<214r>

To the Rt Honble the Lords Commrs of his Majts Treary.

May it please yor Lordps

In obedience to yor Lordps Order of Reference signified to us by Mr Lowndes we have considered the Memorial of the Chancl|e|llour of Ireland about erecting a Mint in that kingdom [& also the Report of the late Warden & Master & Worker] & ye other Papers accompanying it{the}{be} said Memorial, & finding upon enquiry into the state of the coyn of Ireland that the forreign coyns wch make a great part of their silver monies are generally in great pieces wch are inconvenient for change in marketings & other small expences & that \by/ the want of smaller silver monies the coyning of greate{r} quantities of Copper monies for change hath been so much encouraged as to be complained of: we are humbly of opinion that this inconvenience may deserve to be remedied by recoyning the said forreign monies or some part thereof into smaller monies of the same weight allay species & impression wth the monies of England, adding only such a mark of distinction as his Majty shall think fit. And we beleive it cheapest & best for Ireland & safest for England to have this coynage dispatcht at once by erecting a Mint in Ireland for some short time (as eighteen months or two years) under the same laws & rules with this in the Tower but wth less salaries & fewer Officers & by lowering the value of the forreign monies to bring them into this Mint And we are ready to promote such a designe & particularly to supply that Mint wth standard weights, Tryal pieces, Dyes & Coyning Tools & to try their money.

The reasons by wch the former Officers of the Mint in some of the Papers referred to or consideration, opposed the coyning by different standards are so much of force against a difference in the Denomination or extrinsick value of the same pieces of money & in the proportion of Gold to silver, that we are of opinion (wth most humble submission) that the agreeing of Ireland wth England therein may deserve the consideration of the Government as a Preliminary to a Mint whenever they shall provide for the charge of erecting one.

The Directions in the Warrant of 14 Car. II referred to or consideration being applied & restrained to the present way of coyning by the Mill & Press without a Seigniorage & without fine & ransome upon two penny weight remedy in the single pieces we approve of.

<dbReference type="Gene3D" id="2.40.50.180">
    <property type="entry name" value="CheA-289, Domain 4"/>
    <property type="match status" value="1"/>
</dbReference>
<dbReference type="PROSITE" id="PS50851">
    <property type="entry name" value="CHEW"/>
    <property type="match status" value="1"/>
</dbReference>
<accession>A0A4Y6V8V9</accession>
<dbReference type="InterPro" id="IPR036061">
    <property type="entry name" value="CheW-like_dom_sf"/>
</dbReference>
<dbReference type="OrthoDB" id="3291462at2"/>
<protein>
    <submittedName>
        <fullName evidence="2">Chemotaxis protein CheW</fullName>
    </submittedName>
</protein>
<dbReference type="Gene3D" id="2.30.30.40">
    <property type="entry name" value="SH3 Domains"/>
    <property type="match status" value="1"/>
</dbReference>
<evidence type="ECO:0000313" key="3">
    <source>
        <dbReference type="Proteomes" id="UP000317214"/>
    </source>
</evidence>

If a standing Mint be desired for coyning from time to time the Bullion of Merchants & others we beleive it may put Ireland to a greater charge then to coyne the such Bullion in London \& how {illeg} it may in time affect En\the trade or governmt of Engl{sic}/gl {sic}and we do not know./. Such a Mint may have been \often &/ much desired & if it hath at any time been granted, the Government has afterwards met with reasons to put an end to it\but has either not been granted or not suffered to continue/. For <215r> to use the words of our Predecessors in one of the Papers referred to or consideration, "It hath been the policy & caution of Kings & Queens of England to stock their Realm of Ireland with moneys (both for quantity & quality) coyned in their Mint in the Tower of London whereof one part yet retains the name of the Irish Mint; and King Iames (of |"|happy memory) by his Indenture of the Mint caused his monies stampt for Ireland to be charged with an Harp crowned for distinctions sake whose Reasons and Examples (as we submissively conceive) may well admit yor Lordps first consideration {sic}

If the Government of Ireland shall think fit to discourage the exportation of English money from thence by setting a value something lower upon the forreign {{illeg}|so|} {{illeg}|th|}at when {{illeg}|M|}erchants {{illeg}|o|}r others have occasion to export Gold or Silver they may chuse rather to export the forreign monies then the English, there will be but little occasion for a Mint in Ireland hereafter. A difference of one or two per cent in the value of the monies may be sufficient for this purpose & will mend their Exchange without hindring the importation of the monies of Spain or Flanders into Ireland by Trade.

All wch &c

© 2017 The Newton Project

Professor Rob Iliffe
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Scott Mandelbrote,
Fellow & Perne librarian, Peterhouse, Cambridge

Faculty of History, George Street, Oxford, OX1 2RL - newtonproject@history.ox.ac.uk

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